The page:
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Dr Maria Tretiakova
TMA is a great methodolgy and resource for research community and tissue based studies/clinical trials. This study contributes to ease of TMA utilization and promotes accuracy, speed and quality of TMA interpretation and analysis. It was surprising, however, that all TMA slides utilized for software analysis contained approximately 50 cores, which is way below average number of cores on TMA. High-throughput TMA methodology refers for hundreds of cores, not dozens. Usually, each case/specimen is arrayed in triplicate, therefore 50 cores could represent only about 15 cases with some controls added. Another concern is that given examples represent the simplest possible mapping scheme.
Therefore, it will be important to 1) add analysis of larger TMA (at least ~100 cores) and 2) more complex TMA maps clustering cases into sectors/groups with empty rows and columns between (very common arrangement in TMA design).
The authors present an in-house developed, free software which can semi-automatically catalog and position tissue microarray (TMA) cores from standard TMA slide preparations, thus helping in cataloging, digital storage of images, easier navigation, as well as easier retrieval and comparison e.g. when multiple immunohistochemical stains are performed on a TMA for a research study. The authors have made their algorithm available, which can be of great aid for other researchers who might attempt modifications or improvements. Despite some limitations that the method has, this can be a very useful tool for research, especially given its availability as freeware.
Comments to the authors are found below:
1. 89% accuracy makes for the need of a semi-automated approach. The authors make a point of underlining this in the manuscript; however, it would be useful if they elaborated on the manual part of the method e.g. pointing out the need for a Pathologist to evaluate the slide for correct assignment of cores.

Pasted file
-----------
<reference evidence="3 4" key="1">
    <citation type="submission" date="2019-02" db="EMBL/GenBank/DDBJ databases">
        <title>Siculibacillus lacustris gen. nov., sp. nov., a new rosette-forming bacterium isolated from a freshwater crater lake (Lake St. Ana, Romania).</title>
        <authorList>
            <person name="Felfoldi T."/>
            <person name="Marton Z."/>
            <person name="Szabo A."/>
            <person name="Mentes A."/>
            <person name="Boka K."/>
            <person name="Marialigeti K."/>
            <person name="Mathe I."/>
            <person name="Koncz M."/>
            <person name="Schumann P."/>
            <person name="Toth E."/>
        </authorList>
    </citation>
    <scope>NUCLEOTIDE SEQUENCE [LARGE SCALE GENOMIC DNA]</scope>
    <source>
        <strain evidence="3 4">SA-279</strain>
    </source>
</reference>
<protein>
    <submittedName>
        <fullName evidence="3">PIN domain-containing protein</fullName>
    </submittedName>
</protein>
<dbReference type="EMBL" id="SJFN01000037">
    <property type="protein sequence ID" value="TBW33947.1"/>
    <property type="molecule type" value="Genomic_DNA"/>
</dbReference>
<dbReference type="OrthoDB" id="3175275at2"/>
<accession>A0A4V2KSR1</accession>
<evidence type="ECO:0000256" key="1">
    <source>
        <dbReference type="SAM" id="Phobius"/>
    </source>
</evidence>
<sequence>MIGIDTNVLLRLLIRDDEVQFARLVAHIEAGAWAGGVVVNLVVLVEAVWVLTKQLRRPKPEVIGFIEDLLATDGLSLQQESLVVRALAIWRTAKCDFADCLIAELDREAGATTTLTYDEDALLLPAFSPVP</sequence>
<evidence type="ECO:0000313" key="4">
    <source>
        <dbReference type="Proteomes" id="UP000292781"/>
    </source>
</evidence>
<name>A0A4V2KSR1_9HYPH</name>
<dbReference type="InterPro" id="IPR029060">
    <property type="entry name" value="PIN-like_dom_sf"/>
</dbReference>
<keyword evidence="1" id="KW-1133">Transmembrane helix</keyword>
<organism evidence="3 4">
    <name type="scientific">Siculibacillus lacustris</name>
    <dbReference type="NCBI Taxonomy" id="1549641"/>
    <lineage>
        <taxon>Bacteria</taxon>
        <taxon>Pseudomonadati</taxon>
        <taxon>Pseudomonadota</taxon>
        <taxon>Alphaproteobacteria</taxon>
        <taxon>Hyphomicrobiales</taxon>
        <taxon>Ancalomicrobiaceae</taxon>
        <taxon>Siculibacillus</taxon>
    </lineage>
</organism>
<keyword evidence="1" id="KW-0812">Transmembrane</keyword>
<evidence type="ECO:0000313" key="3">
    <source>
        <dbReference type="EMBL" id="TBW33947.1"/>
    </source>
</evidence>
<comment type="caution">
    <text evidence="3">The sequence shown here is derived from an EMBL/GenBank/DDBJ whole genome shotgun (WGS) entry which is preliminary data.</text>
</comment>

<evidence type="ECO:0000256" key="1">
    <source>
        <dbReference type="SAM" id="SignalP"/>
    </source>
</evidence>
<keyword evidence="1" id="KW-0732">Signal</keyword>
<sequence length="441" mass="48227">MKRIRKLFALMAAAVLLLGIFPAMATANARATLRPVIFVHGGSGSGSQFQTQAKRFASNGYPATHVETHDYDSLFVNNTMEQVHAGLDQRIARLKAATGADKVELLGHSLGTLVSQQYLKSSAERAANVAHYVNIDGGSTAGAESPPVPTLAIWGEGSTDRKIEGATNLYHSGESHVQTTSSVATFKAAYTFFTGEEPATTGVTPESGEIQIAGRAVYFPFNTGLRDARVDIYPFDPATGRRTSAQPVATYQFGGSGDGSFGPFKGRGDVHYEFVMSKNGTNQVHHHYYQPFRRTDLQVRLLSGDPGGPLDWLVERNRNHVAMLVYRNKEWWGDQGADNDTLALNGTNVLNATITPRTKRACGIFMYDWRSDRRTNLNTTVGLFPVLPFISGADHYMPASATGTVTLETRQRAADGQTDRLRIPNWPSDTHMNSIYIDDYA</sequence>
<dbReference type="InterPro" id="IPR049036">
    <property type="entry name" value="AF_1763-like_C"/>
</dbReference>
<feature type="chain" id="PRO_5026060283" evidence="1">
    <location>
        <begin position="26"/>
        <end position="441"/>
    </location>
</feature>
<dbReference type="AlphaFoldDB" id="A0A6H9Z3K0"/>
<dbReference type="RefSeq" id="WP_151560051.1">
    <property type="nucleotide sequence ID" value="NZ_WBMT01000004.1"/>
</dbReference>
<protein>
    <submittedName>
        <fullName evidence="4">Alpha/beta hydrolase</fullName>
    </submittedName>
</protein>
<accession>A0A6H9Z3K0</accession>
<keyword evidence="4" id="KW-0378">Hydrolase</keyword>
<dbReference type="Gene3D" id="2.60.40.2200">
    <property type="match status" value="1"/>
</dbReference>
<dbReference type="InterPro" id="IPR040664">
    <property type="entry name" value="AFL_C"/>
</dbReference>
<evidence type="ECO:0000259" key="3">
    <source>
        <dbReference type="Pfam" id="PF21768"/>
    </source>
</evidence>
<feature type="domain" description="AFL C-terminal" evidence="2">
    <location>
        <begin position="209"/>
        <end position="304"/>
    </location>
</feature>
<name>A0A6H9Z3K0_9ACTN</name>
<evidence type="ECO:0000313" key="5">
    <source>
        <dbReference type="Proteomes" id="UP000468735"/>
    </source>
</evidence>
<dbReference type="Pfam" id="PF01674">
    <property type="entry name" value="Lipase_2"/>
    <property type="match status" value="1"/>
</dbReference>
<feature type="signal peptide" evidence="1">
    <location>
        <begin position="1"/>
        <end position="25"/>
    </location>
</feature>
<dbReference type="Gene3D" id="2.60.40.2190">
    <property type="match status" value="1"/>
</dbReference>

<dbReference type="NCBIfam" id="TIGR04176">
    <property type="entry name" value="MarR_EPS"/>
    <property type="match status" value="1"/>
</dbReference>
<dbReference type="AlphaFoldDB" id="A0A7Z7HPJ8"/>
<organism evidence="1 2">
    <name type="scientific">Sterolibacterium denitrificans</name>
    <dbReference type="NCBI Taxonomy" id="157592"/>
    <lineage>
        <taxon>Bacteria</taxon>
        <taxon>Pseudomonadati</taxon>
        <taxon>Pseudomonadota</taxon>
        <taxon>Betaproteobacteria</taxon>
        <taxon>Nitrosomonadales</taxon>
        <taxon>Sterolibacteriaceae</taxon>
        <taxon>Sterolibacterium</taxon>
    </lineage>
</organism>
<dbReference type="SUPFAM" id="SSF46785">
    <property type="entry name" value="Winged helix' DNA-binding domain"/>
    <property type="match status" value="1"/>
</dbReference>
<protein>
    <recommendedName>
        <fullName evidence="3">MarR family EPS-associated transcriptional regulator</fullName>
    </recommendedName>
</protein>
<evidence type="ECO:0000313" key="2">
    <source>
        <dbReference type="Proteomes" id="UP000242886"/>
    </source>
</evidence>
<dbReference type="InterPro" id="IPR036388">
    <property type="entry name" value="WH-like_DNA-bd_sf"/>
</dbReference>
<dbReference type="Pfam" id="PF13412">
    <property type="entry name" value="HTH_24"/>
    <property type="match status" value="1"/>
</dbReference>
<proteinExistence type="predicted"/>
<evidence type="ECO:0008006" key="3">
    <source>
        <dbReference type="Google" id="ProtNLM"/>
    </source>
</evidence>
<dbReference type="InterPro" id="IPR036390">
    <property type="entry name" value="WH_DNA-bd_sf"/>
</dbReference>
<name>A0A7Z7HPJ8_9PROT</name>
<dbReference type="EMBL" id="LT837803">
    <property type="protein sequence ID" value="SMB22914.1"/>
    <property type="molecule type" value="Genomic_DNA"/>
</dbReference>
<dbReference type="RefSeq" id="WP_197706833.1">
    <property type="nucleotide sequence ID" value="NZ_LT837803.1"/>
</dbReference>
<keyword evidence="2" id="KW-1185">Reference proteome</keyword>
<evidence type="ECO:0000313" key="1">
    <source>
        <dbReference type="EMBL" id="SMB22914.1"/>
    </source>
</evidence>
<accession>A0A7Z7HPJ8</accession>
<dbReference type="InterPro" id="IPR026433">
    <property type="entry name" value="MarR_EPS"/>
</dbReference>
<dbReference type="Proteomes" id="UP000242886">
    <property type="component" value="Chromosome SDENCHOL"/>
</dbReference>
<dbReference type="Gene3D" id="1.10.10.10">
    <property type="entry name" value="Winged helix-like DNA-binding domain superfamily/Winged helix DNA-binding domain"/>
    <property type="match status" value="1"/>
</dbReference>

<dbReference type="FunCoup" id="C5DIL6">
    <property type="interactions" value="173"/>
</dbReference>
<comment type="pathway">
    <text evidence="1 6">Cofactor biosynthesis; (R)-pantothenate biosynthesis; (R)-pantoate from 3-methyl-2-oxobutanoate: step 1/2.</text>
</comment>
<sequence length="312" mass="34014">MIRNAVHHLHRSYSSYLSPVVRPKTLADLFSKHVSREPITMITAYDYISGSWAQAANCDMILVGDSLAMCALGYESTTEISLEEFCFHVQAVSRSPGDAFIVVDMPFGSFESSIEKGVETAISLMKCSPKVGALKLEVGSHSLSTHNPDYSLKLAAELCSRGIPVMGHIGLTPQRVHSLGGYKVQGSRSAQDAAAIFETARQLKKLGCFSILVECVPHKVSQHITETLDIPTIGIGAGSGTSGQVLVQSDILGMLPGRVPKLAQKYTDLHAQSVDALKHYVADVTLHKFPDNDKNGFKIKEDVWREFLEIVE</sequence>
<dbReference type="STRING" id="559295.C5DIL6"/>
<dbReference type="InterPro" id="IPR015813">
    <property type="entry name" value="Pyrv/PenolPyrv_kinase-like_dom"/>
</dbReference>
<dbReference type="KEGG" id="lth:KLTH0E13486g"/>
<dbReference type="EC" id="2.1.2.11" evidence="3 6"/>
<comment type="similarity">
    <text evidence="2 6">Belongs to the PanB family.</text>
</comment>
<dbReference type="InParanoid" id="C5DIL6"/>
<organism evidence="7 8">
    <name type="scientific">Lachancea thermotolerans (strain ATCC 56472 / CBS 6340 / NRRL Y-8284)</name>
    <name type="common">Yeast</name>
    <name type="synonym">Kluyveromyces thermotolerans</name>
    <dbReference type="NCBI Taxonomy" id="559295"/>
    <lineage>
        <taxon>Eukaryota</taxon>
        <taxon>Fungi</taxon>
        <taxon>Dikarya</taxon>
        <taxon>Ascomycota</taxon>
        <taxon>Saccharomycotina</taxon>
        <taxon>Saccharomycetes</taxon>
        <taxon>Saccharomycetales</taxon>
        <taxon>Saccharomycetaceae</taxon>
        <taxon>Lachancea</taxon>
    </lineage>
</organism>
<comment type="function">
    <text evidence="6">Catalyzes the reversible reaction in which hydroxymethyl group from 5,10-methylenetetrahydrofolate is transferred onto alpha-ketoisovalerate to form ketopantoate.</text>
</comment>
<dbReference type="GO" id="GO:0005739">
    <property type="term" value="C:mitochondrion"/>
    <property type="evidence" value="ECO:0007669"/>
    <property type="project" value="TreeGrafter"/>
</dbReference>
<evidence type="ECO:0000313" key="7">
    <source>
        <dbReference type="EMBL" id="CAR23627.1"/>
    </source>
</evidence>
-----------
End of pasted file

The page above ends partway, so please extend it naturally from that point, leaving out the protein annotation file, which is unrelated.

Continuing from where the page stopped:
2. Page 2, row 32: Typographical error "specimen" instead of "specimens". Please rephrase.
3. The authors state: "The assumed grid structure (array) of the TMA with cores located on the grid nodes is often distorted because of elasticity of paraffin". Please provide either a visual (photo or schematic) representation and/or provide reference(s) for this statement. Also, it would be interesting to see if any data are available circa the bias that different TMA preparation methods may introduce.
4. The authors state: "Whole slide images of TMA are enormous, in context of size, in pixels (resolution) as well as disk space. It is impossible to process these images at full resolution due to limited memory capabilities of standard computer workstation". Whole-slide imaging is currently widely used on a clinical level in many areas of Pathology. Current end-user and server support is sufficient for this purpose, and it is standard of care for traditional histological preparation. Although mentioned in the manuscript, the authors should further explain how TMA slide imaging is different from conventional histological whole-slide imaging in this regard, if it actually is. The last sentence in the above statement should be checked for accuracy, with regard to the current state of Pathology Informatics.
5. Page 3, row 56: "automatically" instead of "automatic".
6. The limitations of the method are outlined by the authors; however, there should be a paragraph mentioning how these limitations are planned to be addressed.
The article is well organized, motivated an described. The sentence structure, however, requires substantial editing. The lack of articles and improper tense makes the presentation cumbersome. E.g., "We assign successive numerical labels to found holes", or "One of major problem we encountered are heavily skewed rows of TMA". A careful editing by a proofreader is advised.
The methods are clearly laid out and describe the utility of the authors' software.
The problem the authors address is a very practical one, yet one whose performance is difficult to evaluate. It appears to be fairly fast and easy, but the ultimate utility must be determined by the end users and their evaluation of its speed, ease and results with large and post-curated sets of TMA images.
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